Have you ever attributed a human emotion to a stuffed animal or a pet? How about to a non-living entity, like the government, or to a natural phenomenon, like the wind? Anthropomorphism is the process by which we ascribe human emotions and motivations to inanimate objects, concepts, phenomena, or other species. 

Recent Posts on Anthropomorphism

Does the Meat-Animal Suffering Link Impact Views of Animals?

By Nathan A Heflick Ph.D. on September 30, 2015 The Big Questions
How do people resolve not wanting to harm animals, but enjoying meat?

Dog-Gone It!

I went from being a dog-fearing man all my life, to a "higher level" of being.

Who's More Rational, Human Animals or NON-human Animals?

Discoveries about animal intelligence and emotion, and about human cognition, are challenging our views of which species on the Tree of Life are more rational.

Is Extreme Weather an 'Act of God'?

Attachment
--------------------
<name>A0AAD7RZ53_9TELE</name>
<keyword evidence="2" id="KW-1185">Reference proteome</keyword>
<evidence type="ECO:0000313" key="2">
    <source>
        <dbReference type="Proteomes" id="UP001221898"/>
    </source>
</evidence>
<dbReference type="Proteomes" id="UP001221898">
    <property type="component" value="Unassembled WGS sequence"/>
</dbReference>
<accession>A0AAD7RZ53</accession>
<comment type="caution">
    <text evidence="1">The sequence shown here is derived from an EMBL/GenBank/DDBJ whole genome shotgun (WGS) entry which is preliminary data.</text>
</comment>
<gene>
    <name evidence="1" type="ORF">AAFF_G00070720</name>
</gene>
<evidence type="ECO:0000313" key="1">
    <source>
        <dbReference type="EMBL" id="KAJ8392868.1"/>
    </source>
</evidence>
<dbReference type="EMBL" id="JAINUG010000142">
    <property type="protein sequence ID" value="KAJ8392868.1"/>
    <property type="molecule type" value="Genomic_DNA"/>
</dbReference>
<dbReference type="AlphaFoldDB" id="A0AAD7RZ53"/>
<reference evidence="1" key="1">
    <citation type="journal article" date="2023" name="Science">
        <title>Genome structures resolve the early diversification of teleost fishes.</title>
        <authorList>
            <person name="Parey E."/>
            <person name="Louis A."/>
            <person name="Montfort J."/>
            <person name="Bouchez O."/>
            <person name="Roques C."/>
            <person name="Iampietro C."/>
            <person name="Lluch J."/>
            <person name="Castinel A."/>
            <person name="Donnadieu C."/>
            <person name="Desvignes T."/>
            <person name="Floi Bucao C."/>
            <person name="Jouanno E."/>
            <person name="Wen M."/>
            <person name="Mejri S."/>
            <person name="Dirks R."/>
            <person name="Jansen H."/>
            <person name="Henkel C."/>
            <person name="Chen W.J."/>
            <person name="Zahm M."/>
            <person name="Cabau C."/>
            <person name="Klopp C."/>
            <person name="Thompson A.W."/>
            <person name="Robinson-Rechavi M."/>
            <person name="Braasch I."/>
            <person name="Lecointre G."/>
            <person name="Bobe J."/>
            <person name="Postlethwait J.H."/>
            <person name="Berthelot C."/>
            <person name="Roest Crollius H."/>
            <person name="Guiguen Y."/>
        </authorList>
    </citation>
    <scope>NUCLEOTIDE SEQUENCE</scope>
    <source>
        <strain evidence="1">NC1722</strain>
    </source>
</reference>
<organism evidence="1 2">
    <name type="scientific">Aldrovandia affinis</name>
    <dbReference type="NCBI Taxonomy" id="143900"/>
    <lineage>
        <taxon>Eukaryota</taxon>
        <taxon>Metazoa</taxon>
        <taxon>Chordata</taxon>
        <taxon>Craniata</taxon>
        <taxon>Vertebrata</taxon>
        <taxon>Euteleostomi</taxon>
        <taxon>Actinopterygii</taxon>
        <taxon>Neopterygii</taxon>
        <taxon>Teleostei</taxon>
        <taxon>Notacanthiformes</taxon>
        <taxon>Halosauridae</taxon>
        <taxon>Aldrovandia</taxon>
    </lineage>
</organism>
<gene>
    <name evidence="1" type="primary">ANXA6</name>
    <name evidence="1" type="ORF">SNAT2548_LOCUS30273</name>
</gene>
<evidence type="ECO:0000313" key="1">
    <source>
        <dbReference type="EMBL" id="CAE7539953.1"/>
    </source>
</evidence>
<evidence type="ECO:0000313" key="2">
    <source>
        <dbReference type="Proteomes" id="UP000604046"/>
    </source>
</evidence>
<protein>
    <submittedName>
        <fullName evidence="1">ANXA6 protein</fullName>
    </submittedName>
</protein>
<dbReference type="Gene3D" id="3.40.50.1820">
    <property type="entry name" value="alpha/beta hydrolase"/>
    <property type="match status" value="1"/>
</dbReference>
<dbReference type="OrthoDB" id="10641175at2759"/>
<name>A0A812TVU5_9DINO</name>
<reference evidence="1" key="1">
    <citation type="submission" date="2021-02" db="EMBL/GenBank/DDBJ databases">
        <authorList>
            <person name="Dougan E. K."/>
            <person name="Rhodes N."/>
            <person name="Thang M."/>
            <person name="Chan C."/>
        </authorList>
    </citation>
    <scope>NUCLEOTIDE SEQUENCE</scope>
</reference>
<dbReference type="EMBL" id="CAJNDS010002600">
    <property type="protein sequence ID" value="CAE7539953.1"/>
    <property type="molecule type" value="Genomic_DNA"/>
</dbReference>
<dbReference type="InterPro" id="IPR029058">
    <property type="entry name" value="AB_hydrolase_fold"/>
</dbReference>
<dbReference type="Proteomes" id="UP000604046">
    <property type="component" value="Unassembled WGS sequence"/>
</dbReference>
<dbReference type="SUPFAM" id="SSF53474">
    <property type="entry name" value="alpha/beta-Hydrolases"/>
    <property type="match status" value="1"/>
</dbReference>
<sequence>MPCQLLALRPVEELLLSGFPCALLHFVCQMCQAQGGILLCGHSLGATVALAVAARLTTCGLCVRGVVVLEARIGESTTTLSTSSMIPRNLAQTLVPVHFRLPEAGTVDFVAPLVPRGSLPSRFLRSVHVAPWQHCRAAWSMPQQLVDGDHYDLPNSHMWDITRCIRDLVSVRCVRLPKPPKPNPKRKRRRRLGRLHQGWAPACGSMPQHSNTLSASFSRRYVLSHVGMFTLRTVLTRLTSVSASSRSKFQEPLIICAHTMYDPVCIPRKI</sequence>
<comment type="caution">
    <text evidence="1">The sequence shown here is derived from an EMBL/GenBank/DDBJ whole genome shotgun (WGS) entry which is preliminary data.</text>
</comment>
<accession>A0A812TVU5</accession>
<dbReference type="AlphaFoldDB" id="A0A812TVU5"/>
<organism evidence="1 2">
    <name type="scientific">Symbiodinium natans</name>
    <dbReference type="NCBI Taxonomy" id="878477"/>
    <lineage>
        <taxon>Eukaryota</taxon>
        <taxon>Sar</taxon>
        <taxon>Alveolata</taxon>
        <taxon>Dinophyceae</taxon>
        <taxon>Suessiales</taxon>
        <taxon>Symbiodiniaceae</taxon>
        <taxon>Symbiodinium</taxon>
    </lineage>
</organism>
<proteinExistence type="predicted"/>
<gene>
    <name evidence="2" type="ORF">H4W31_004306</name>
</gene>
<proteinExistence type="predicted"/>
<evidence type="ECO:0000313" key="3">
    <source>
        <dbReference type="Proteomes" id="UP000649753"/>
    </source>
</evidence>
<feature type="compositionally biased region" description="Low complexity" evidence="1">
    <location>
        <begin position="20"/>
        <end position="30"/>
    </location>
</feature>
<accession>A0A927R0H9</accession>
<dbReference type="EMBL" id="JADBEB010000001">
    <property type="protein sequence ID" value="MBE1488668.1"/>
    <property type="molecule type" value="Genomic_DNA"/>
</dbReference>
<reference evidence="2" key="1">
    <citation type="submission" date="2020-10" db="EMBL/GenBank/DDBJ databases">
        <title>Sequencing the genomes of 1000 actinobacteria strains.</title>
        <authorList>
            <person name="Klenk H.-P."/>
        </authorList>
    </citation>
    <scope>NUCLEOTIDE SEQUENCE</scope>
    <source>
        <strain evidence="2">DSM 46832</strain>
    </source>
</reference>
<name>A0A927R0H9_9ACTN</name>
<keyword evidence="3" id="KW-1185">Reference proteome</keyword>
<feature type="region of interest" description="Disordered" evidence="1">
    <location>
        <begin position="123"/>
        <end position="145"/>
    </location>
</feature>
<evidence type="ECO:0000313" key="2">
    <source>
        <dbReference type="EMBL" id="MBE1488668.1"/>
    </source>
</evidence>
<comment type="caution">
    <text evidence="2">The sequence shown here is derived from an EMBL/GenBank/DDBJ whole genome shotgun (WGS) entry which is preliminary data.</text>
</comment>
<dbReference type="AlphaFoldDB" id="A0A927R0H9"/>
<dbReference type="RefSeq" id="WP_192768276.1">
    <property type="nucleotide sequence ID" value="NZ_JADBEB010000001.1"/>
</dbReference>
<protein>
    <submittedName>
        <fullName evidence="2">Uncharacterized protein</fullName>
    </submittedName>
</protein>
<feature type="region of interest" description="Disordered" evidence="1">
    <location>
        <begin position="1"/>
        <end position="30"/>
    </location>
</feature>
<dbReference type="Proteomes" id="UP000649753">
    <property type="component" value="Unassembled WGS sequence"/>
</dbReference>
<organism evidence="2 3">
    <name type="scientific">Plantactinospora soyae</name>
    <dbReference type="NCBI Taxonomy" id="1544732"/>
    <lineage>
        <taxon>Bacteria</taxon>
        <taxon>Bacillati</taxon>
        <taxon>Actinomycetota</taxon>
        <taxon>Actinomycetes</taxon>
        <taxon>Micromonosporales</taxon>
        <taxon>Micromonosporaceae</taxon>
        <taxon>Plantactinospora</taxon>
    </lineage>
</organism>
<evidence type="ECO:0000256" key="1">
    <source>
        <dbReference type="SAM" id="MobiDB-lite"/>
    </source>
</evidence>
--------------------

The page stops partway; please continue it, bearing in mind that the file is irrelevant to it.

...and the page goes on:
Researchers from Northwestern University, University of Arizona and Stanford University, have recently published an investigation into first-hand accounts from survivors of two major natural disasters--Hurricane Katrina in 2005 and the Chilean earthquake in 2010. Describing the disasters as an 'Act of God' was among the most common explanations.

Chez Chimp: Why Our Primate Cousins Don't Cook

Chimpanzees like their tubers cooked. What does that tell us about what it means to be human?

What Your Dog Wants

Living with a pet provides humans with many physical and psychological benefits. Research shows that the health and well-being of pet owners is greater than that of non-pet-owners. But what about our pets? Sure, we buy them treats and care for them. But do they get deeper, more important rewards from their human relationships? And how might this come about?

Do We Project Our Own Personalities Onto Our Dogs' Behavior?

Dogs can be a sort of psychological mirror since people sometimes use their own personality tendencies to fill in the gaps when trying to interpret ambiguous dog behaviors.